It is the Department’s hope that in considering changes to the SFRA funding formula, the Legislature will also address some of the Education Funding Report’s recommendations. Three in particular are worth highlighting. First, notwithstanding the change to the State’s tenure law, where budget or other constraints require school districts to lay off teachers, state law forces them to do so based on seniority, not classroom effectiveness. The result is a system that prizes longevity over student outcomes. Such a system is tragically unfair to disadvantaged children and cannot be permitted to continue.
The other two recommendations Cerf refers to are creating incentives for school reform ("In fact, historically, the worse a school district was performing, the more state aid it received") and phasing out "adjustment aid," which was intended to protect districts as the state transitioned from the old funding formula (Abbott-driven) to the new one, the School Funding Reform Act (SFRA). From Cerf's report:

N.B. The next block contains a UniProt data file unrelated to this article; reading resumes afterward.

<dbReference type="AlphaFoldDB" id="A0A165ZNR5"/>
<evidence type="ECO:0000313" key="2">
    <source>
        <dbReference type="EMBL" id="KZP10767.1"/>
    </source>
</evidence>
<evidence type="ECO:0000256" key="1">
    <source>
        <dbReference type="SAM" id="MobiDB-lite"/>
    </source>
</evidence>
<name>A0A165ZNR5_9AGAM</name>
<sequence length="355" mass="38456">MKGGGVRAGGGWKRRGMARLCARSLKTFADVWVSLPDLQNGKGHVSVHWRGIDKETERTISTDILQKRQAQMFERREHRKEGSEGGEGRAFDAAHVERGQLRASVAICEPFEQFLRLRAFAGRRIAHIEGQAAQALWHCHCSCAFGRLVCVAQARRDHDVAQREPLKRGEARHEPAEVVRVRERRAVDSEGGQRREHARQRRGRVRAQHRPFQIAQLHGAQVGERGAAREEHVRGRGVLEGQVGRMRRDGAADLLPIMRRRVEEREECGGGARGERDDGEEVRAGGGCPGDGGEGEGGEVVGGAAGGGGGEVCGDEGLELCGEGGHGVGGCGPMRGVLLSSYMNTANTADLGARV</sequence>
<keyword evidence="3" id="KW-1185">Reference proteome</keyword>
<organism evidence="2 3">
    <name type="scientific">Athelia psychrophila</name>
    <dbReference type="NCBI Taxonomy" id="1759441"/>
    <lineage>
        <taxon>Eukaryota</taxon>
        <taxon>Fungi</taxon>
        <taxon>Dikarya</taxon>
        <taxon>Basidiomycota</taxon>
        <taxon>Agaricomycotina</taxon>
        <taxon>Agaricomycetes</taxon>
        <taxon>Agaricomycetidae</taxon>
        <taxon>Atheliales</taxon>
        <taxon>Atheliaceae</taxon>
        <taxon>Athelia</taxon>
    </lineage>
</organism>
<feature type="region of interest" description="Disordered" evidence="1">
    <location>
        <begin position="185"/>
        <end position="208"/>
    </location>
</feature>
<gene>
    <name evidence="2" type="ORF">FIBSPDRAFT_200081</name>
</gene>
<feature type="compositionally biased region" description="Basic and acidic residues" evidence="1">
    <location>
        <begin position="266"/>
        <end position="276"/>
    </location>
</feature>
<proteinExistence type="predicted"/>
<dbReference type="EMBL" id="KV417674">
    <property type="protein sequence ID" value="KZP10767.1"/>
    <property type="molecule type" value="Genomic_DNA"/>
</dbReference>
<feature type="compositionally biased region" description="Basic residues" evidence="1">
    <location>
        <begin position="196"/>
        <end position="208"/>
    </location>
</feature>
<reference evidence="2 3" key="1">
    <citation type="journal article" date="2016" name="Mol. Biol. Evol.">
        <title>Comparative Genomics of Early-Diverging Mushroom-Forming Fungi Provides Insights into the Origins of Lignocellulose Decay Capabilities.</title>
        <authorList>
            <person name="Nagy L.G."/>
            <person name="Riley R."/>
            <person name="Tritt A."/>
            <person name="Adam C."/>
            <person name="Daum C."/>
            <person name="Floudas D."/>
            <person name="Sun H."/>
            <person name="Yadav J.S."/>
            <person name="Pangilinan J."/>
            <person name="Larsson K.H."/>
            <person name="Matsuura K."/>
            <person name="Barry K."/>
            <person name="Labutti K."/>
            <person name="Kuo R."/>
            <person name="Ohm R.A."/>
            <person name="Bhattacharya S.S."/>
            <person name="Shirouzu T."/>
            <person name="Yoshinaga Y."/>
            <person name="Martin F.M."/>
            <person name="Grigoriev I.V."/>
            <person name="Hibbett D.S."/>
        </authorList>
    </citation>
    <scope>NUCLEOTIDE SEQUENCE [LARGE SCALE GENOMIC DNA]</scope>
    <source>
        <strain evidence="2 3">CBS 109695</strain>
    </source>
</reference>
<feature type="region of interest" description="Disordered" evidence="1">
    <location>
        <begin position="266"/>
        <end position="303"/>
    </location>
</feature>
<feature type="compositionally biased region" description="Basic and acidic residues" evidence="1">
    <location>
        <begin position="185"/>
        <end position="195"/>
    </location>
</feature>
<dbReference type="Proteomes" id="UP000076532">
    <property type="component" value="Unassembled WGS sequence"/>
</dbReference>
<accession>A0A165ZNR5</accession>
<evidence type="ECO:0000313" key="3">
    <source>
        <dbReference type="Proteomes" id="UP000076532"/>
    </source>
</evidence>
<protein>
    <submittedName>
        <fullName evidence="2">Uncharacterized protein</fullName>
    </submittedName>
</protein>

The result is that, still today, a number of districts, including Camden and Atlantic City, receive windfalls in excess of adequacy and without any connection to educational needs. For example, although “fully-funded” under the funding formula, Camden received $47.6 million in Adjustment Aid in FY2013, while Atlantic City received more than $8 million in Adjustment Aid despite spending above adequacy. The Education Funding Report recommended a five-year phase out of Adjustment Aid between FY2013 and FY2017 – limited to districts that are funded above “adequacy.” I encourage the Legislature to fully endorse the phase-out of Adjustment Aid through a statutory change to the SFRA.